The personal computer has endured for more than 30 years. We understand it. It’s familiar. But digital assistants—the new breed of smartphone data butlers designed to make our lives simpler—have yet to climb out of their cribs.
This holds true for Cortana, the digital assistant built into Windows Phone 8.1, which Microsoft released as a developer preview on Monday. It’s packed with intuition, but it’s still a beta product, and it isn’t a miracle worker by any means.
The perfect digital assistant would anticpate our every need, retrieving answers from search engines, connecting us with our social networks, and tapping into maps and calendars to guide our travel and appointments. But no single digital assistant has yet figured out how to connect all these dots in an effective, intuitive way.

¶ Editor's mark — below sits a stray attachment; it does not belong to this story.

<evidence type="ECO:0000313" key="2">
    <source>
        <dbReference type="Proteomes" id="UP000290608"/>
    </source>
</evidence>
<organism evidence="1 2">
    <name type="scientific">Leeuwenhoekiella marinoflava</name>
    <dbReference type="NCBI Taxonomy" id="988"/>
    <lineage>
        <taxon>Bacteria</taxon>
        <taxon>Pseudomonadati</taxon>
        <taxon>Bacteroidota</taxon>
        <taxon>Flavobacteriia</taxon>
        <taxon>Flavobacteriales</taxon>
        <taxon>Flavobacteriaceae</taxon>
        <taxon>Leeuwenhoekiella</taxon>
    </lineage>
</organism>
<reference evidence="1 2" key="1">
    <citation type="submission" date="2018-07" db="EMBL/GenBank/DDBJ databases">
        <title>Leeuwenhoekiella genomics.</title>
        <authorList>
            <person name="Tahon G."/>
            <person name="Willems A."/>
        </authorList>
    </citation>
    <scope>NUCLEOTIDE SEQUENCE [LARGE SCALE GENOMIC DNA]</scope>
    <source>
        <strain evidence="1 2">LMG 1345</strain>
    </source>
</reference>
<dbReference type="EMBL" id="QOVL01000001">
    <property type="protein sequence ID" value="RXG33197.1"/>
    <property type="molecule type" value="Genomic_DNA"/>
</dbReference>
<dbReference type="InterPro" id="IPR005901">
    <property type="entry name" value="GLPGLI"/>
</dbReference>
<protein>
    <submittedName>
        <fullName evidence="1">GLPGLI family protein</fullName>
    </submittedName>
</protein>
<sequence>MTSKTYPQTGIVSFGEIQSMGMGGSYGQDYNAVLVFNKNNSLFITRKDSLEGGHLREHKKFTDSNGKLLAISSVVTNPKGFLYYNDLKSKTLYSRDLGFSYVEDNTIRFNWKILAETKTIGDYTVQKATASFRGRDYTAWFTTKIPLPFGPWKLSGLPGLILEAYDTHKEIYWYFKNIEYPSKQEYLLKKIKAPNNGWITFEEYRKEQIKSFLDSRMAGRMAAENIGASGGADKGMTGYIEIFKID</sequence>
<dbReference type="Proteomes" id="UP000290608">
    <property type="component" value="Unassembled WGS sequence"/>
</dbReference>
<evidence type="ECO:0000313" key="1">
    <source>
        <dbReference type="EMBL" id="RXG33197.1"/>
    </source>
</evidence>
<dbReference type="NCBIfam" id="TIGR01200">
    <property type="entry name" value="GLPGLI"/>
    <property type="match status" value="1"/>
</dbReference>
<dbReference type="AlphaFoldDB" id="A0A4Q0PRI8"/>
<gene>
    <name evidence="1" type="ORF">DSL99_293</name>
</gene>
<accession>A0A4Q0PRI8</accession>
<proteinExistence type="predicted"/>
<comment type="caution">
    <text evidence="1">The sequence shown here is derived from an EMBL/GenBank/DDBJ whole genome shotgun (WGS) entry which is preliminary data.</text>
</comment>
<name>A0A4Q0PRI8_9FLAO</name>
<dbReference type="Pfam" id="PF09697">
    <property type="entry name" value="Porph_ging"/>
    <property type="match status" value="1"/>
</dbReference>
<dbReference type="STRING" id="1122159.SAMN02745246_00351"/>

As we compare the three big names in digital assistants—Cortana, Apple’s Siri and Google Now—we expect these services to evolve gradually from helpful librarians into full-fledged concierges. But we’re not there yet. The assistants do an admirable job in responding to queries, but they haven’t yet mastered the ability to tell us what we need even before we ask.
Just the facts, ma’am
To test the three services, we quizzed each assistant on a variety of general facts and calculations. Then we asked them to perform a number of common smartphone operations—nearly 40 in all. We scored each assistant on the accuracy of its results and the elegance of its operation.
We awarded two points if an assistant completed a task by providing simple search results, and three points if it responded orally or displayed a “card,” which would add an image and further information to the oral response. We also awarded a bonus half-point if an assistant completed a task especially well.
We wanted to penalize outright failure heavily, which is why our scale starts at two points. If one of the assistants couldn’t provide any helpful response, it received a zero.
So how did our three contenders perform? Check out our list of questions and tasks for the full rundown (clicking the following link will download a read-only spreadsheet file):